You are here
قراءة كتاب Essays from 'The Guardian'
تنويه: تعرض هنا نبذة من اول ١٠ صفحات فقط من الكتاب الالكتروني، لقراءة الكتاب كاملا اضغط على الزر “اشتر الآن"
Essays from 'The Guardian'
ESSAYS FROM 'THE GUARDIAN'
By WALTER HORATIO PATER
NOTES BY THE E-TEXT EDITOR:
E-text Editor: Alfred J. Drake, Ph.D. Electronic Version 1.0 / Date 10-12-01
Reliability: Although I have done my best to ensure that the text you read is error-free in comparison with an exact reprint of the standard edition—Macmillan's 1910 Library Edition—please exercise scholarly caution in using it. It is not intended as a substitute for the printed original but rather as a searchable supplement. My e-texts may prove convenient substitutes for hard-to-get works in a course where both instructor and students accept the possibility of some imperfections in the text, but if you are writing a scholarly article, dissertation, or book, you should use the standard hard-copy editions of any works you cite.
Pagination and Paragraphing: To avoid an unwieldy electronic copy, I have transferred original pagination to brackets. A bracketed numeral such as  indicates that the material immediately following the number marks the beginning of the relevant page. I have preserved paragraph structure except for first-line indentation.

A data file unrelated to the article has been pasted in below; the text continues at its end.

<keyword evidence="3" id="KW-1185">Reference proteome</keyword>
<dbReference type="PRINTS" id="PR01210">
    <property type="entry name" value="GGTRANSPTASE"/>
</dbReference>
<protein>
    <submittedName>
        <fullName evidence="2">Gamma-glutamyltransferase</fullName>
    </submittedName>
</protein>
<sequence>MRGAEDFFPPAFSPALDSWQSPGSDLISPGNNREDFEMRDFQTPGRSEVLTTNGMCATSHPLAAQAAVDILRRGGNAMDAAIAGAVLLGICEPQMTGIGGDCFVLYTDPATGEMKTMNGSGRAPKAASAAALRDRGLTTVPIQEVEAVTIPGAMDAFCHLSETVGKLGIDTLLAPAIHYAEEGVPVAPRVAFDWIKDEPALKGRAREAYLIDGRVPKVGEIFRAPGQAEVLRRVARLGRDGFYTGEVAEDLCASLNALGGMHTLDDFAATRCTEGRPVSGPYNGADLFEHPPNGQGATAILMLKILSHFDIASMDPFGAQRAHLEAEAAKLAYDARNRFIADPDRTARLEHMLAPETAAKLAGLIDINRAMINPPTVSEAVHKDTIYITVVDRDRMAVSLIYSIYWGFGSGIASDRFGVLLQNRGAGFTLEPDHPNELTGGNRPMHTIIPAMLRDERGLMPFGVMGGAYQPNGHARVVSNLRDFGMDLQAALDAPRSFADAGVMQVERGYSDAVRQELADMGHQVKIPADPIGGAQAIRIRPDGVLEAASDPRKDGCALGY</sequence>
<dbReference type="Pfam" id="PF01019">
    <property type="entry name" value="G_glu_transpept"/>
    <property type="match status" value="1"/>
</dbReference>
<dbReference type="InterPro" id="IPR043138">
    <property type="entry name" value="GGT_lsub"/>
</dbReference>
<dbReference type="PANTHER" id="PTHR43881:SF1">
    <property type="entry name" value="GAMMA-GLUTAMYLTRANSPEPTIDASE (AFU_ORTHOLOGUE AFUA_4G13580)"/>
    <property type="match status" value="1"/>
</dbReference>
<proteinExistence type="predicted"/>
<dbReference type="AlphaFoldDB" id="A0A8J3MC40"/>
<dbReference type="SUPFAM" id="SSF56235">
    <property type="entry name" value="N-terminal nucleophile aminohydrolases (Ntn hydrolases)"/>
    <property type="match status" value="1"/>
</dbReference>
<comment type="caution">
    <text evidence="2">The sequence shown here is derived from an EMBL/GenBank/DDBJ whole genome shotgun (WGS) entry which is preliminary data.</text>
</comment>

Hyphenation: I have not preserved original hyphenation since an e-text does not require line-end or page-end hyphenation.
Greek typeface: For this full-text edition, I have transliterated Pater's Greek quotations. If there is a need for the original Greek, it can be viewed at my site, http://www.ajdrake.com/etexts, a Victorianist archive that contains the complete works of Walter Pater and many other nineteenth-century texts, mostly in first editions.
1. English Literature: 1-16
2. Amiel's "Journal Intime": 17-37
3. Browning: 39-51
4. "Robert Elsmere": 53-70
5. Their Majesties' Servants: 71-88
6. Wordsworth: 89-104
7. Mr. Gosse's Poems: 105-118
8. Ferdinand Fabre: 119-134
9. The "Contes" of M. Augustin Filon: 135-149
ESSAYS FROM 'THE GUARDIAN'
WALTER HORATIO PATER
PATER'S NOTE: The nine papers contained in the following volume originally appeared anonymously in The Guardian newspaper.
E-TEXT EDITOR'S NOTE: I have not preserved the title pages of this volume, but have instead moved dates to each essay's end and included any necessary title-page material in the heading area of the first substantive page.
I. ENGLISH LITERATURE
FOUR BOOKS FOR STUDENTS OF ENGLISH LITERATURE